"Life's but a walking shadow, a poor player that struts and frets his hour upon the stage, and then is heard no more. It is a tale told by an idiot, full of sound and fury, signifying nothing." (V.V.2527). The famous quote of Macbeth, life: a tale told by an idiot' indispensably proves how Macbeth has fallen into a psychopathic state of nihilism where even after his own wife is dead he feels that it does not signify anything; from a valiant man of prowess to fall and become such a petty pessimist is with no doubt a tragedy can be explained by: observing the beginning of story, inordinate ambition and its affects on Macbeth, and the ending of the story.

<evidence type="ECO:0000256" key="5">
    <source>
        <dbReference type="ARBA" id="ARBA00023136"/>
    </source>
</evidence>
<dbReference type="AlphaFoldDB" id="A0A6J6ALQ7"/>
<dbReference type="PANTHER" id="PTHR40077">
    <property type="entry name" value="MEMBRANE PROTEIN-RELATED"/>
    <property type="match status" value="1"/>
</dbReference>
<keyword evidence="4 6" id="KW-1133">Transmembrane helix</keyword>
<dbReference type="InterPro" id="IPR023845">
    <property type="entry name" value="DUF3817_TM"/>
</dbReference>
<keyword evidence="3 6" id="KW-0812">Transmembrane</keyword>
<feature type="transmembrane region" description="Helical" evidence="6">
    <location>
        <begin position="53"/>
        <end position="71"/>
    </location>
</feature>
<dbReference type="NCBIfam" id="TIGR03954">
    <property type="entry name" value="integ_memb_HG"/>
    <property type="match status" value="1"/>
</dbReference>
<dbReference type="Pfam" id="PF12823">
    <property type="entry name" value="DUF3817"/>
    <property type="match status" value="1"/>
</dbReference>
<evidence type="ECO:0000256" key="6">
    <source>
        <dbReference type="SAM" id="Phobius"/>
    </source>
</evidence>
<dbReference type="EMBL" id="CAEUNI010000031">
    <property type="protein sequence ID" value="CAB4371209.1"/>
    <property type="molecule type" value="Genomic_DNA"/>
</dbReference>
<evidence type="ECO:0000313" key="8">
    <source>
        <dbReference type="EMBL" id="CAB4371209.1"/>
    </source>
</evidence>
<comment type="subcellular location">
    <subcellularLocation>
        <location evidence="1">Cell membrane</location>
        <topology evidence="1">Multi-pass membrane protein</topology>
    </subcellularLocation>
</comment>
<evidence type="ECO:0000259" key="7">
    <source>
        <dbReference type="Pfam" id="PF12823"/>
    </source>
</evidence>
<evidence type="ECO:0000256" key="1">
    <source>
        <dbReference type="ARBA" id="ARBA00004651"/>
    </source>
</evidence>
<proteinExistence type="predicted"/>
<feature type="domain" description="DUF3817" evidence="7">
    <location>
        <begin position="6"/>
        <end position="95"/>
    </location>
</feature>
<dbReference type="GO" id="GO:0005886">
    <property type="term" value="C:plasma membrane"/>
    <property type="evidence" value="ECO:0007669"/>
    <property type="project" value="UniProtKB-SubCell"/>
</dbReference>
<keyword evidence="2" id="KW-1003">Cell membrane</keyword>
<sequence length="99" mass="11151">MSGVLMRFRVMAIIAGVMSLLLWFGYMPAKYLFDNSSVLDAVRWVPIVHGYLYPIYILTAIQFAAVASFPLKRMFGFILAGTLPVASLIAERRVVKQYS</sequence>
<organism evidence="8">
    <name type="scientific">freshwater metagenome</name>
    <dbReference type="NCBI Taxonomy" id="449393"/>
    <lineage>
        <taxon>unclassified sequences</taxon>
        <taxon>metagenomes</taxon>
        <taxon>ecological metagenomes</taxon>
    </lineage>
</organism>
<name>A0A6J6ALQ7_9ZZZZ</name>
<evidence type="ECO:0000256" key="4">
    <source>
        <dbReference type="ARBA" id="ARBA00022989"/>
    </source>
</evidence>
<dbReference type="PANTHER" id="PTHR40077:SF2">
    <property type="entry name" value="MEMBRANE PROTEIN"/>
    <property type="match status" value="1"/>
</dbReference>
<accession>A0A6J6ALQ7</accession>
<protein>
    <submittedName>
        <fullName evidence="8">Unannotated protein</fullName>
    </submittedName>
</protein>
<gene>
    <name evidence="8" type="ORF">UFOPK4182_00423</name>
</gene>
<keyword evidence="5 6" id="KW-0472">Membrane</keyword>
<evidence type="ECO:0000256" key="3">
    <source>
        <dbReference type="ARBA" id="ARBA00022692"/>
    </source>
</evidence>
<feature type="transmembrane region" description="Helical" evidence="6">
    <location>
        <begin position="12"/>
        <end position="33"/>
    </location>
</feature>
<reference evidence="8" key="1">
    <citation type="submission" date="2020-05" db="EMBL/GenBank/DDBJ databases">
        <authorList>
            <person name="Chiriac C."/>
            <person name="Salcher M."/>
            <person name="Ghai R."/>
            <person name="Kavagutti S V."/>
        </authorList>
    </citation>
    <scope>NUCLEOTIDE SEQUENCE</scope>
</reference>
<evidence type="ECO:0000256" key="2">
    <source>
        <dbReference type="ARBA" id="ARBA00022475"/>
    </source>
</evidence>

The initial description of Macbeth completely contrasts with how Shakespeare portrays him throughout the novel. At the beginning the captain returns from the battle and reports to Duncan about Macbeth's accomplishments in the battle, and Duncan bless Macbeth for his courageousness. "For Brave Macbeth-well he deserves that name- Disdaining fortune, with his brandished steel, which smoked with bloody execution, like valor's minion carved out his passage till he faced the slave; which never shook hands, nor bade farewell to him, till he unseamed him from the nave to the chops, and fixed his head upon our battlements/O valiant cousin! Worthy gentleman!" (I.II.15-24). After the battle Macbeth receives the prophecies and as the he becomes the Thane of Cawdor, his ambitions starts to gain confidence as he discusses the matter and resolving it by murdering Duncan. "My dearest love, Duncan comes here tonight/and when goes hence?/Tomorrow, as he purposes." (I.VI.58-61). Macbeth makes the decision to act on ambition initially at this point of the story. Before the incident, Macbeth deceives himself under the mask that contrasts his appearance versus reality; showing that he still keeps his humane qualities that make him worthy of compliments. What he does not realize is that slowly his appearance becomes his reality. "On...
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